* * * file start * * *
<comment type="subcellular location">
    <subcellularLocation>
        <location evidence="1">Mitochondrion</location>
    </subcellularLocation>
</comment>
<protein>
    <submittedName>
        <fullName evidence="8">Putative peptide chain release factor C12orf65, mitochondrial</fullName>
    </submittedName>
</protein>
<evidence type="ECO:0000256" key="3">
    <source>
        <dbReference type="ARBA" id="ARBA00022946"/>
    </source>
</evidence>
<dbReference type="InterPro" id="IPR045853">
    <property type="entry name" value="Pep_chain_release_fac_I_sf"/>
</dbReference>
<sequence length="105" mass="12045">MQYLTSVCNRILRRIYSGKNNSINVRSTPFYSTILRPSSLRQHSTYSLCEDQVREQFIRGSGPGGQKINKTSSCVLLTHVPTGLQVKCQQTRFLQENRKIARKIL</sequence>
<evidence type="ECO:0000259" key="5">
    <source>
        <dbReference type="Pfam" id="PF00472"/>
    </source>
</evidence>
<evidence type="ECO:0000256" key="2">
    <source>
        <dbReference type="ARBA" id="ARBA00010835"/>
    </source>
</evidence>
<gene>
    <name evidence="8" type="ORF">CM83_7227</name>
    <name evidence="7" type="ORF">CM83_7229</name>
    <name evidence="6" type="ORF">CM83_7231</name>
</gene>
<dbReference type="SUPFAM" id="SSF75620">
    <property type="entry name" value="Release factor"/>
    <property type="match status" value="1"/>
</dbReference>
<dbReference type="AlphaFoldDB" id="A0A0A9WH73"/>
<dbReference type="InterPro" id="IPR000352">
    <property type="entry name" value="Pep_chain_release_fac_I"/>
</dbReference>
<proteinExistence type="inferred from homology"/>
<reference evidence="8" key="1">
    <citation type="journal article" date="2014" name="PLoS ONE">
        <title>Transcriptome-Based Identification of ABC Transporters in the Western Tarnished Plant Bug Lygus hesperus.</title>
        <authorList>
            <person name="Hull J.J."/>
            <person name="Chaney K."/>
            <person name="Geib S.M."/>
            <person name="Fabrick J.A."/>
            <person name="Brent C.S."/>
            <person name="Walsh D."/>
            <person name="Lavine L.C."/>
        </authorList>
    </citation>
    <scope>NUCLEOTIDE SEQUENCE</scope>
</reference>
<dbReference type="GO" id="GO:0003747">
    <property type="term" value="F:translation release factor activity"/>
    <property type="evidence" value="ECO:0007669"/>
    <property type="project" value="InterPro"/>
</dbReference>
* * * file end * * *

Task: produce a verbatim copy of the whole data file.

<comment type="subcellular location">
    <subcellularLocation>
        <location evidence="1">Mitochondrion</location>
    </subcellularLocation>
</comment>
<protein>
    <submittedName>
        <fullName evidence="8">Putative peptide chain release factor C12orf65, mitochondrial</fullName>
    </submittedName>
</protein>
<evidence type="ECO:0000256" key="3">
    <source>
        <dbReference type="ARBA" id="ARBA00022946"/>
    </source>
</evidence>
<dbReference type="InterPro" id="IPR045853">
    <property type="entry name" value="Pep_chain_release_fac_I_sf"/>
</dbReference>
<sequence length="105" mass="12045">MQYLTSVCNRILRRIYSGKNNSINVRSTPFYSTILRPSSLRQHSTYSLCEDQVREQFIRGSGPGGQKINKTSSCVLLTHVPTGLQVKCQQTRFLQENRKIARKIL</sequence>
<evidence type="ECO:0000259" key="5">
    <source>
        <dbReference type="Pfam" id="PF00472"/>
    </source>
</evidence>
<evidence type="ECO:0000256" key="2">
    <source>
        <dbReference type="ARBA" id="ARBA00010835"/>
    </source>
</evidence>
<gene>
    <name evidence="8" type="ORF">CM83_7227</name>
    <name evidence="7" type="ORF">CM83_7229</name>
    <name evidence="6" type="ORF">CM83_7231</name>
</gene>
<dbReference type="SUPFAM" id="SSF75620">
    <property type="entry name" value="Release factor"/>
    <property type="match status" value="1"/>
</dbReference>
<dbReference type="AlphaFoldDB" id="A0A0A9WH73"/>
<dbReference type="InterPro" id="IPR000352">
    <property type="entry name" value="Pep_chain_release_fac_I"/>
</dbReference>
<proteinExistence type="inferred from homology"/>
<reference evidence="8" key="1">
    <citation type="journal article" date="2014" name="PLoS ONE">
        <title>Transcriptome-Based Identification of ABC Transporters in the Western Tarnished Plant Bug Lygus hesperus.</title>
        <authorList>
            <person name="Hull J.J."/>
            <person name="Chaney K."/>
            <person name="Geib S.M."/>
            <person name="Fabrick J.A."/>
            <person name="Brent C.S."/>
            <person name="Walsh D."/>
            <person name="Lavine L.C."/>
        </authorList>
    </citation>
    <scope>NUCLEOTIDE SEQUENCE</scope>
</reference>
<dbReference type="GO" id="GO:0003747">
    <property type="term" value="F:translation release factor activity"/>
    <property type="evidence" value="ECO:0007669"/>
    <property type="project" value="InterPro"/>
</dbReference>